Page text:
Returning to the main outline of the book, the chapter on “Childhood” sees Owen as a considerate minister to the capacities of the young. The chapter focuses on two topics; a Primer which I shall discuss in a moment, and Baptism, of which Owen became sympathetic to the concerns of the Baptists. This part of the book is a bit drawn out, occupying more space than one would expect in a slim volume. Gribben’s discussion of The Primer is of interest. For whatever reason, this book was not included in the reprint of Owen’s works by the Banner of Truth, but the author says it “deserves to be recovered.” (48. Although it appears that Owen’19th Century editor, William Goold, was not aware of its existence – 65 n. 40). “The Primer offers a glimpse into the simplicity he expected of childhood piety… as well as the daily routines of thankfulness that he expected parents to exemplify.” (68).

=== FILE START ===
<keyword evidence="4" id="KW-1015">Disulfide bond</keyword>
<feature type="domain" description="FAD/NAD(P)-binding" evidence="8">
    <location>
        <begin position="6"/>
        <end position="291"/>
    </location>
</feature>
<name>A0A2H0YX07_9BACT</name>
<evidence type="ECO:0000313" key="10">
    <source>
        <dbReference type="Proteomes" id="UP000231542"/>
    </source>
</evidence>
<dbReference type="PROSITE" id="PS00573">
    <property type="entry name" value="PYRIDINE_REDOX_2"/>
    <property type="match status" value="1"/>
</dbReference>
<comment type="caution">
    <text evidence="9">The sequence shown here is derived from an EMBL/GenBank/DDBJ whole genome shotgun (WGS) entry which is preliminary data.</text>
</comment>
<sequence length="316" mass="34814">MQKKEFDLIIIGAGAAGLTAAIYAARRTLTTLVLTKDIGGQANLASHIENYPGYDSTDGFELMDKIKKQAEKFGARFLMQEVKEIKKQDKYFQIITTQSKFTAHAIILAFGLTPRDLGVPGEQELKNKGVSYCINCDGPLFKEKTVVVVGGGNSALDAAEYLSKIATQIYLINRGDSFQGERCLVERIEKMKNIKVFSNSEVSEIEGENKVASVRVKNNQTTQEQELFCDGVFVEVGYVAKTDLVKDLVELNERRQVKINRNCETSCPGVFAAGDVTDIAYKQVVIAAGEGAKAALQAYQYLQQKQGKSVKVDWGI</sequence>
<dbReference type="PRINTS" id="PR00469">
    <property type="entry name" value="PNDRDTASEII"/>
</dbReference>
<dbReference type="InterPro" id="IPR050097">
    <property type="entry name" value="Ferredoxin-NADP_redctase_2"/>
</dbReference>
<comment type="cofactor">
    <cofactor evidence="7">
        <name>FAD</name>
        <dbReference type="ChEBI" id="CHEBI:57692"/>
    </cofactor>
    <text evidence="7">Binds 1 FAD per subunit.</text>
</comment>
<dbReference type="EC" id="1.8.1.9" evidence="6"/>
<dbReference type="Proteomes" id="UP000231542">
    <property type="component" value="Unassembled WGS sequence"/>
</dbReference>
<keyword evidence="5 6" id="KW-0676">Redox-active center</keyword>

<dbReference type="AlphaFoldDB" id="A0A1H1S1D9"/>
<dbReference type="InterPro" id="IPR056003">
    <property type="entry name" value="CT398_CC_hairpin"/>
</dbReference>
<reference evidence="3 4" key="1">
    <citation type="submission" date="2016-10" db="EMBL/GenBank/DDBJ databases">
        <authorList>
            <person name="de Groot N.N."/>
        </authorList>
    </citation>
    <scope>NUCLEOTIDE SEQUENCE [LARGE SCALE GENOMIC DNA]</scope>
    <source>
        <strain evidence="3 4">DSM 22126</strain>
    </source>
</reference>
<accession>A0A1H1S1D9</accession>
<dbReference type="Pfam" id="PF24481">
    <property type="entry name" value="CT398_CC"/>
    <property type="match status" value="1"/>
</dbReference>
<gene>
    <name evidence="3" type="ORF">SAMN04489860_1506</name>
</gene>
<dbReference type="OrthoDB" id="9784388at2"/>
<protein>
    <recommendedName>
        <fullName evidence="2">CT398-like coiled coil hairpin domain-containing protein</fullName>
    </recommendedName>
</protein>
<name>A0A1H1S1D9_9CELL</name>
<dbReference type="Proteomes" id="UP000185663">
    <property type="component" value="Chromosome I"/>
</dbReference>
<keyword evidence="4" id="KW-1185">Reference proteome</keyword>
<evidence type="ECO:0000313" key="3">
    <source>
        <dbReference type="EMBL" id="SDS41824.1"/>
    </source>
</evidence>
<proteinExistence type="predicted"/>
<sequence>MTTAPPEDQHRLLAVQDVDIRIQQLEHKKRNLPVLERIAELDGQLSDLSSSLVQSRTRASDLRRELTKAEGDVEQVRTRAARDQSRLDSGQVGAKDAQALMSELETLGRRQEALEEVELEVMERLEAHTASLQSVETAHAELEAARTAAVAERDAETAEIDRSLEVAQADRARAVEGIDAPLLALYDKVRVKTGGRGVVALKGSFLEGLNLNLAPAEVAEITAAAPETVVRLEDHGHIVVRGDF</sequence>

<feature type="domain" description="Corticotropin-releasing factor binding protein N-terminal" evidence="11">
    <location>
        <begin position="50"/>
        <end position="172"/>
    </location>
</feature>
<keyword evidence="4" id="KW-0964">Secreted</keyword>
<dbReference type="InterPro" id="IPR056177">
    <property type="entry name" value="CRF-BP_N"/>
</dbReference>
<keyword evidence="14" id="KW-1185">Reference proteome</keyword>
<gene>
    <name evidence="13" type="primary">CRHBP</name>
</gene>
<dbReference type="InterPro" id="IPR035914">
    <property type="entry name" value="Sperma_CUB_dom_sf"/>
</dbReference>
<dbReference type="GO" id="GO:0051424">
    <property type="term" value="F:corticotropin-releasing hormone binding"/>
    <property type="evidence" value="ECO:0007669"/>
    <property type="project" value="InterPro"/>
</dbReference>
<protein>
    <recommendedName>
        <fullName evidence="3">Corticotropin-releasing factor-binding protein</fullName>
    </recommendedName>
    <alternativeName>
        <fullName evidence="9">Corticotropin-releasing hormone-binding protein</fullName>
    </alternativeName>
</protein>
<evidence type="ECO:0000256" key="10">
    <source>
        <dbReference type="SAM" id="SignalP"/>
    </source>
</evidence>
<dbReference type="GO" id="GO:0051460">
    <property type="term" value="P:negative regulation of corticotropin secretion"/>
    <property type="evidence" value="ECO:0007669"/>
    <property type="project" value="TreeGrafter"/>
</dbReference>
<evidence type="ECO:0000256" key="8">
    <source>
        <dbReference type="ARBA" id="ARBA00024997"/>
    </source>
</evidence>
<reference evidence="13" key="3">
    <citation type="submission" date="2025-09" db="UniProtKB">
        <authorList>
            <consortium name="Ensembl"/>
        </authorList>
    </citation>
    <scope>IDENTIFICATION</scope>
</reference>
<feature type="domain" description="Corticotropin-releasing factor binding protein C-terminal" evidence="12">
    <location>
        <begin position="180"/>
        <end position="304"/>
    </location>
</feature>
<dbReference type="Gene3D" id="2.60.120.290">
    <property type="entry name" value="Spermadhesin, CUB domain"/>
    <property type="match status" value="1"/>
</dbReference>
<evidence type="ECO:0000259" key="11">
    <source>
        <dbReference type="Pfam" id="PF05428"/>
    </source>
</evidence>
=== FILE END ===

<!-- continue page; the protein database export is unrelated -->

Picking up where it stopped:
Chapter 2 on “Youth” records Owen’s regimen as an Oxford student, and how upon his return to Oxford as its vice chancellor he tried to inculcate an inward piety as well as outward academic excellence, a concern that “met with mixed success” (78). To address this Owen preached and later wrote his classic On Communion with God, which depicts the Godhead as approachable, kind, and gracious. The author’s treatment of this great book (82-90) is a highlight.